1. I wish to express here my gratitude to the organizers of that splendid meeting (Andrew Busza, Gail Fraser, John X. Cooper, J. H. Stape, and Jon Wisenthal) for their invitation to address the conference, to Herbert Rosengarten for his gracious and witty introduction, and to the editor of this journal for indicating publication might be in order. Some vestiges of the paper’s occasional nature remain.

2. The Secret Agent, “Introduction,” xxxvii.

3. This summary of the matter and the following discussion of the serialization and publication of the novel condenses the account given in “The Texts” (The Secret Agent, 249–59), where sources are identified and variants considered in greater detail and a larger context.

4. In this abbreviated genealogical chart, single lines represent steps involving typesetting or typewriting and double lines those involving limited alteration of a single typesetting, as in proofs. The C and the arrow represent Conrad’s revision. In the chart and in this discussion, inferred documents are represented in italic type (e.g., TS1).

5. Quoted by permission of the Manuscripts Division, The New York Public Library, Astor, Lenox, and Tilden Foundations.

6. Poultney Bigelow, quoted in Tebbel, 1969, 109. See also: Mott, 1957, 35.

7. This tale has also been told – twice, I have to confess, though in different versions – at recent conferences, once in Lubbock, Texas, once in London. For a printed version, see Reid 2003.

8. Laura L. Davis discusses these matters more fully in “The Texts,” ’Twixt Land and Sea, in preparation for Cambridge University Press.

9. CL5 253, 268, 270; see William R. Cagle and Robert W. Trogdon, “Bibliography” (unpublished typescript), 172, for details of the sale and reprinting of the book. The extent to which the young Knopf was responsible for Doubleday’s decision to take up Conrad is difficult to determine, but it seems clear that he was deeply involved in the promotional tactics the firm adopted for placing Conrad’s name and work squarely before the American public.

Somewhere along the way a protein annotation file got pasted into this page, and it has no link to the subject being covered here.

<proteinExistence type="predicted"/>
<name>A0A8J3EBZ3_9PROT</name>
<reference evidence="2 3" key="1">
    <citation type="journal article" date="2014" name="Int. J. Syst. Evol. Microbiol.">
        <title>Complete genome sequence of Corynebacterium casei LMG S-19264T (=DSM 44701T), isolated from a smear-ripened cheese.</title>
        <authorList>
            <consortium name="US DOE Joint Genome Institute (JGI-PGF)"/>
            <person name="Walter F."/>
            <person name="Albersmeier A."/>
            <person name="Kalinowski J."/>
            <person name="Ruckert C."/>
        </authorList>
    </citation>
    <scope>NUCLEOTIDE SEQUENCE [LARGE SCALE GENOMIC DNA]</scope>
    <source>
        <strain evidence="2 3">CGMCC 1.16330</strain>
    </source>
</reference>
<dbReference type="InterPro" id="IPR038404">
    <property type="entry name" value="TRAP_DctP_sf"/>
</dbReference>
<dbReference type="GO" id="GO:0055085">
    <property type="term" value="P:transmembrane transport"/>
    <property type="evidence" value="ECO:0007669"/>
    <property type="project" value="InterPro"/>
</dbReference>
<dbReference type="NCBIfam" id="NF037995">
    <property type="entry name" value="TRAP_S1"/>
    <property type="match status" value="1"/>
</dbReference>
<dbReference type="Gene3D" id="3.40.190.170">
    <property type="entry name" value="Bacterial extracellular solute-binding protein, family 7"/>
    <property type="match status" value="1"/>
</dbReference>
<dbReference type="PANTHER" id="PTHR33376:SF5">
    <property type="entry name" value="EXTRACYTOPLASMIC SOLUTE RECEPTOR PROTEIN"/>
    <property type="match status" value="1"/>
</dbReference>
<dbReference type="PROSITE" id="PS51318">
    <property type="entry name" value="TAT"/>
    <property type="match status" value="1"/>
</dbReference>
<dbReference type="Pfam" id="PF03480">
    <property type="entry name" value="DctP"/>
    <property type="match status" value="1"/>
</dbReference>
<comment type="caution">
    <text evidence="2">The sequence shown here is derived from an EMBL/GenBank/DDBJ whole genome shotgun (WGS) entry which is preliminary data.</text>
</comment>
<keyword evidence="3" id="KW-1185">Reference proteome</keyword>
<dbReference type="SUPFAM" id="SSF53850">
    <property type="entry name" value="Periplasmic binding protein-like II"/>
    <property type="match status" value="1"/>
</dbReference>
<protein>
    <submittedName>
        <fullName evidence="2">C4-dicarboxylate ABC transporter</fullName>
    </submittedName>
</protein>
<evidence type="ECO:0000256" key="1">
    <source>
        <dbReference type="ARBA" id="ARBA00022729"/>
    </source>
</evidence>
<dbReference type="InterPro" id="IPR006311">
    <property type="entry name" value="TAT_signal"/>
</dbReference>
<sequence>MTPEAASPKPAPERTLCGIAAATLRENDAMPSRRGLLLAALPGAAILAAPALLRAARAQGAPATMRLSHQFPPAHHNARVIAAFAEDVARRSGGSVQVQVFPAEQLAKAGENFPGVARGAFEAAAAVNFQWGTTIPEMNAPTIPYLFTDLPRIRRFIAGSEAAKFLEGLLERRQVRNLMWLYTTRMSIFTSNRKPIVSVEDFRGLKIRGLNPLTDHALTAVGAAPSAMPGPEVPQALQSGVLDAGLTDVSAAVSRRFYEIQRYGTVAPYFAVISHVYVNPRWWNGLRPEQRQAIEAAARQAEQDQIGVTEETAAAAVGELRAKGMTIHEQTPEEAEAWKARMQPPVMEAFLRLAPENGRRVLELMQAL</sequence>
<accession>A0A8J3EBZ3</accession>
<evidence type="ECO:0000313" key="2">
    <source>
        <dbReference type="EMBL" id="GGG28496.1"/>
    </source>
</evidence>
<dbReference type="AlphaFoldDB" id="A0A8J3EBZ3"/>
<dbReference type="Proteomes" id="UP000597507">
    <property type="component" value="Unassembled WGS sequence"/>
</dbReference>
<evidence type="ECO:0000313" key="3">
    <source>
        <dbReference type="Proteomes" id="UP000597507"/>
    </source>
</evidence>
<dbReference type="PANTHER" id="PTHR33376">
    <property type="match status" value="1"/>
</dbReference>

Figure 1. Harpers: The Secret Agent, Under Western Eyes, A Personal Record (1907, 1911, 1912).








Figure 2. Harpers: Nostromo (English & American), The Mirror of the Sea (1904, 1906).








Figure 3. Chance, Doubleday (1914).









Figure 4. ’Twixt Land and Sea, Doran, Doubleday (1912)










Figure 5.

Chronology: 1906–1924


Begins The Secret Agent (as “Verloc”), whilst trying to
resume Chance


Reviews Galsworthy’s The Man of Property


John Alexander Conrad born


The Mirror of the Sea; ‘The Secret Agent’ begins in Ridgway’s


Having laid The Secret Agent aside, completes “Il Conde”


Writes “The Duel”


Revises The Secret Agent, whilst again trying to resume Chance


The Secret Agent; moves house to Someries, Luton, Bedfordshire


Writes “The Censor of Plays”; tries to resume Chance


Begins Under Western Eyes (as “Razumov”)


“The Black Mate” published in The London Magazine


A Set of Six (England only)


First instalment of Some Reminiscences in The English Review; “Anatole France II” completed for December number


Moves house to Aldington, Kent


Last instalment of Some Reminiscences in The English Review


“The Silence of the Sea” (in The Daily Mail); Captain C. M. Marris visits


Breaks off Under Western Eyes to write “The Secret Sharer”


Delivers “completed” Under Western Eyes to Pinker; quarrel, later collapse


Revises Under Western Eyes; begins “A Smile of Fortune”; moves to Capel House, Orlestone, Kent


Writes “A Smile of Fortune,” “Prince Roman,” “The Partner,” and four reviews (for the Daily Mail)


“The Secret-Sharer” appears in Harper’s; proposes resuming Chance for serialization in the New York Herald


Under Western Eyes begins in English Review and North American Review


Writes “Freya of the Seven Isles”; “A Smile of Fortune” in The London Magazine


Resumes Chance


Under Western Eyes


“The Partner” in Harper’s


A Personal Record (Some Reminiscences); Chance begins in The New York Herald


Finishes Chance, begins Victory; “Freya of the Seven Isles” in Metropolitan Magazine and The London Magazine; two Titanic articles in The English Review


’Twixt Land and Sea


Chance, with “main” publication date of January 1914

Back to the text


Figure 6.

The Secret Agent : Composition Time Chart






4-6, 7


8-9, 11





Time: place


Spring 1906: Continent


Summer 1906: England,
London mostly


September-October 1906: The Pent, Kent

Spring and summer 1907: Geneva



Verloc, the double agent


Anarchists and the
police, The Assistant

The Verloc family


Vladimir, The Assistant

Verloc, Winnie,

Back to the text


Figure 7. Cover of Ridgway’s first issue of The Secret Agent, with cities issuing